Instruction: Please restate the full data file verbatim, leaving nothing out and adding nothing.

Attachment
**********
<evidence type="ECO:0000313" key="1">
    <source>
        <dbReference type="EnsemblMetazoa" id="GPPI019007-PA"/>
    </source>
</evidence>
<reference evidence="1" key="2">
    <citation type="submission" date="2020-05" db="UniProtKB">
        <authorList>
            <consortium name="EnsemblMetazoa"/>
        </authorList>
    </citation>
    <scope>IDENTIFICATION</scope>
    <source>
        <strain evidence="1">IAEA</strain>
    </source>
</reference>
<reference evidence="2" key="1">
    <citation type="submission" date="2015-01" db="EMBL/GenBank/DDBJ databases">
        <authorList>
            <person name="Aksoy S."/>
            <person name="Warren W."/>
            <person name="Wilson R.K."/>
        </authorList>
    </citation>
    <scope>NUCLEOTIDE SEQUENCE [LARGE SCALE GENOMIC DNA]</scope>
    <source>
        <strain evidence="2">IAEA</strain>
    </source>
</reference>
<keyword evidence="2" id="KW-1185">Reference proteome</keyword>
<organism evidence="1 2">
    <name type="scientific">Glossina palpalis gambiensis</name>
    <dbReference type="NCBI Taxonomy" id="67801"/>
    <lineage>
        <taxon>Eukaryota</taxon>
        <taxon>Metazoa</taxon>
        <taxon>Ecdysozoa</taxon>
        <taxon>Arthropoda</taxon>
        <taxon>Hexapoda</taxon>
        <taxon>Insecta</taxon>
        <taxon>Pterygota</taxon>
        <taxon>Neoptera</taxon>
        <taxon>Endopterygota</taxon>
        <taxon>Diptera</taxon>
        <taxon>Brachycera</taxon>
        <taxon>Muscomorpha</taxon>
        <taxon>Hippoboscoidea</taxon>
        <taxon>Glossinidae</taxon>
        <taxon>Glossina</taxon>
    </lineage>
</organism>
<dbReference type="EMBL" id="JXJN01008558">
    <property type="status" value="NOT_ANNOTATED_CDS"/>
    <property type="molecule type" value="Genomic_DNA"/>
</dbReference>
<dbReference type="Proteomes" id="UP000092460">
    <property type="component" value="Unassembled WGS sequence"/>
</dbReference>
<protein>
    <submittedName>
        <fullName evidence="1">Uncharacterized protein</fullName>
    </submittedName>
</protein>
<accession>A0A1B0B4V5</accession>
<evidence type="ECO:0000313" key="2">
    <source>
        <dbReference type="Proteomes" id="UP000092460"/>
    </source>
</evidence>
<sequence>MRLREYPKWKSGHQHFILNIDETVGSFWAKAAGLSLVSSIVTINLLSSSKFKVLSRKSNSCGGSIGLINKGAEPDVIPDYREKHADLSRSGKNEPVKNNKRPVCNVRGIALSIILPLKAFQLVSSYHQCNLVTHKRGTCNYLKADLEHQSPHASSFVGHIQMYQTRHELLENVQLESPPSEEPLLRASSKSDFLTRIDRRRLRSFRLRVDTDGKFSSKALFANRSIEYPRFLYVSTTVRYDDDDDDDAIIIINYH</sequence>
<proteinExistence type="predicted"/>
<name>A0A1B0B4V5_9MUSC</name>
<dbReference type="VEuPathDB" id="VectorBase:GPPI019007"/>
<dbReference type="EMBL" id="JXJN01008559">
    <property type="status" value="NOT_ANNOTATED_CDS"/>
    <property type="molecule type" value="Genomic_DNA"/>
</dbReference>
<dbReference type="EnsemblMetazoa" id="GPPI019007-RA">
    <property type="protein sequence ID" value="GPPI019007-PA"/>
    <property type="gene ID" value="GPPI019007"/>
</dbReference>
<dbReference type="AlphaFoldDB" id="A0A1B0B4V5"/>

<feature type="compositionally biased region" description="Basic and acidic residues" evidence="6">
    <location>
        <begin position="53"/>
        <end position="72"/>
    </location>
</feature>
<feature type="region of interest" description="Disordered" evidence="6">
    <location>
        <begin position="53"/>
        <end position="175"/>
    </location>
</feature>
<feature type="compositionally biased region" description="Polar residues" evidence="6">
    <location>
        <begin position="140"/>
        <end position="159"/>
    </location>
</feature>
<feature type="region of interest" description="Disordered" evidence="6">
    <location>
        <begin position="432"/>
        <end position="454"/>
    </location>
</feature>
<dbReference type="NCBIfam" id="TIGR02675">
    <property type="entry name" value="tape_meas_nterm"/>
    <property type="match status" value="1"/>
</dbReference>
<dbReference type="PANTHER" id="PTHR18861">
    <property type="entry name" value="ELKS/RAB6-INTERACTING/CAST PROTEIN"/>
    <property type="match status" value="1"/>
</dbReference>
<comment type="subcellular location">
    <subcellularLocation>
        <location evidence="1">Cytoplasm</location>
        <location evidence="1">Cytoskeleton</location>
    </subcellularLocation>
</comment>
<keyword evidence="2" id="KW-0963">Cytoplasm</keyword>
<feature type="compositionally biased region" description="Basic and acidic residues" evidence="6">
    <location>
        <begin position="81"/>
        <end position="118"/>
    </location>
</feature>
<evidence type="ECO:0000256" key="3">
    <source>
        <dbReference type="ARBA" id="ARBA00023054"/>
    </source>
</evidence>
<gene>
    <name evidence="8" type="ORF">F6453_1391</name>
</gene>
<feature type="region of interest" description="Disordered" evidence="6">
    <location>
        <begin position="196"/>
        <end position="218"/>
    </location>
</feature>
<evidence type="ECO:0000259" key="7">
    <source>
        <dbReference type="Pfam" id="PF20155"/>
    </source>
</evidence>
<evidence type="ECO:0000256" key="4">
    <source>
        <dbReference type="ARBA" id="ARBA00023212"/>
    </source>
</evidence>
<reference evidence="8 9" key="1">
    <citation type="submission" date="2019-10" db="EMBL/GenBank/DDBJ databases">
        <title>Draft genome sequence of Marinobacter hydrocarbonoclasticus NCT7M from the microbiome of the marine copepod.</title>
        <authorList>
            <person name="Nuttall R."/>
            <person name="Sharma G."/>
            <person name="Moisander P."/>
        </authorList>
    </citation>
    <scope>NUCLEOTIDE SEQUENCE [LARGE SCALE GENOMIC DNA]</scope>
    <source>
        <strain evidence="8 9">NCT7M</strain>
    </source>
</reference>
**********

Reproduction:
<evidence type="ECO:0000313" key="1">
    <source>
        <dbReference type="EnsemblMetazoa" id="GPPI019007-PA"/>
    </source>
</evidence>
<reference evidence="1" key="2">
    <citation type="submission" date="2020-05" db="UniProtKB">
        <authorList>
            <consortium name="EnsemblMetazoa"/>
        </authorList>
    </citation>
    <scope>IDENTIFICATION</scope>
    <source>
        <strain evidence="1">IAEA</strain>
    </source>
</reference>
<reference evidence="2" key="1">
    <citation type="submission" date="2015-01" db="EMBL/GenBank/DDBJ databases">
        <authorList>
            <person name="Aksoy S."/>
            <person name="Warren W."/>
            <person name="Wilson R.K."/>
        </authorList>
    </citation>
    <scope>NUCLEOTIDE SEQUENCE [LARGE SCALE GENOMIC DNA]</scope>
    <source>
        <strain evidence="2">IAEA</strain>
    </source>
</reference>
<keyword evidence="2" id="KW-1185">Reference proteome</keyword>
<organism evidence="1 2">
    <name type="scientific">Glossina palpalis gambiensis</name>
    <dbReference type="NCBI Taxonomy" id="67801"/>
    <lineage>
        <taxon>Eukaryota</taxon>
        <taxon>Metazoa</taxon>
        <taxon>Ecdysozoa</taxon>
        <taxon>Arthropoda</taxon>
        <taxon>Hexapoda</taxon>
        <taxon>Insecta</taxon>
        <taxon>Pterygota</taxon>
        <taxon>Neoptera</taxon>
        <taxon>Endopterygota</taxon>
        <taxon>Diptera</taxon>
        <taxon>Brachycera</taxon>
        <taxon>Muscomorpha</taxon>
        <taxon>Hippoboscoidea</taxon>
        <taxon>Glossinidae</taxon>
        <taxon>Glossina</taxon>
    </lineage>
</organism>
<dbReference type="EMBL" id="JXJN01008558">
    <property type="status" value="NOT_ANNOTATED_CDS"/>
    <property type="molecule type" value="Genomic_DNA"/>
</dbReference>
<dbReference type="Proteomes" id="UP000092460">
    <property type="component" value="Unassembled WGS sequence"/>
</dbReference>
<protein>
    <submittedName>
        <fullName evidence="1">Uncharacterized protein</fullName>
    </submittedName>
</protein>
<accession>A0A1B0B4V5</accession>
<evidence type="ECO:0000313" key="2">
    <source>
        <dbReference type="Proteomes" id="UP000092460"/>
    </source>
</evidence>
<sequence>MRLREYPKWKSGHQHFILNIDETVGSFWAKAAGLSLVSSIVTINLLSSSKFKVLSRKSNSCGGSIGLINKGAEPDVIPDYREKHADLSRSGKNEPVKNNKRPVCNVRGIALSIILPLKAFQLVSSYHQCNLVTHKRGTCNYLKADLEHQSPHASSFVGHIQMYQTRHELLENVQLESPPSEEPLLRASSKSDFLTRIDRRRLRSFRLRVDTDGKFSSKALFANRSIEYPRFLYVSTTVRYDDDDDDDAIIIINYH</sequence>
<proteinExistence type="predicted"/>
<name>A0A1B0B4V5_9MUSC</name>
<dbReference type="VEuPathDB" id="VectorBase:GPPI019007"/>
<dbReference type="EMBL" id="JXJN01008559">
    <property type="status" value="NOT_ANNOTATED_CDS"/>
    <property type="molecule type" value="Genomic_DNA"/>
</dbReference>
<dbReference type="EnsemblMetazoa" id="GPPI019007-RA">
    <property type="protein sequence ID" value="GPPI019007-PA"/>
    <property type="gene ID" value="GPPI019007"/>
</dbReference>
<dbReference type="AlphaFoldDB" id="A0A1B0B4V5"/>

<feature type="compositionally biased region" description="Basic and acidic residues" evidence="6">
    <location>
        <begin position="53"/>
        <end position="72"/>
    </location>
</feature>
<feature type="region of interest" description="Disordered" evidence="6">
    <location>
        <begin position="53"/>
        <end position="175"/>
    </location>
</feature>
<feature type="compositionally biased region" description="Polar residues" evidence="6">
    <location>
        <begin position="140"/>
        <end position="159"/>
    </location>
</feature>
<feature type="region of interest" description="Disordered" evidence="6">
    <location>
        <begin position="432"/>
        <end position="454"/>
    </location>
</feature>
<dbReference type="NCBIfam" id="TIGR02675">
    <property type="entry name" value="tape_meas_nterm"/>
    <property type="match status" value="1"/>
</dbReference>
<dbReference type="PANTHER" id="PTHR18861">
    <property type="entry name" value="ELKS/RAB6-INTERACTING/CAST PROTEIN"/>
    <property type="match status" value="1"/>
</dbReference>
<comment type="subcellular location">
    <subcellularLocation>
        <location evidence="1">Cytoplasm</location>
        <location evidence="1">Cytoskeleton</location>
    </subcellularLocation>
</comment>
<keyword evidence="2" id="KW-0963">Cytoplasm</keyword>
<feature type="compositionally biased region" description="Basic and acidic residues" evidence="6">
    <location>
        <begin position="81"/>
        <end position="118"/>
    </location>
</feature>
<evidence type="ECO:0000256" key="3">
    <source>
        <dbReference type="ARBA" id="ARBA00023054"/>
    </source>
</evidence>
<gene>
    <name evidence="8" type="ORF">F6453_1391</name>
</gene>
<feature type="region of interest" description="Disordered" evidence="6">
    <location>
        <begin position="196"/>
        <end position="218"/>
    </location>
</feature>
<evidence type="ECO:0000259" key="7">
    <source>
        <dbReference type="Pfam" id="PF20155"/>
    </source>
</evidence>
<evidence type="ECO:0000256" key="4">
    <source>
        <dbReference type="ARBA" id="ARBA00023212"/>
    </source>
</evidence>
<reference evidence="8 9" key="1">
    <citation type="submission" date="2019-10" db="EMBL/GenBank/DDBJ databases">
        <title>Draft genome sequence of Marinobacter hydrocarbonoclasticus NCT7M from the microbiome of the marine copepod.</title>
        <authorList>
            <person name="Nuttall R."/>
            <person name="Sharma G."/>
            <person name="Moisander P."/>
        </authorList>
    </citation>
    <scope>NUCLEOTIDE SEQUENCE [LARGE SCALE GENOMIC DNA]</scope>
    <source>
        <strain evidence="8 9">NCT7M</strain>
    </source>
</reference>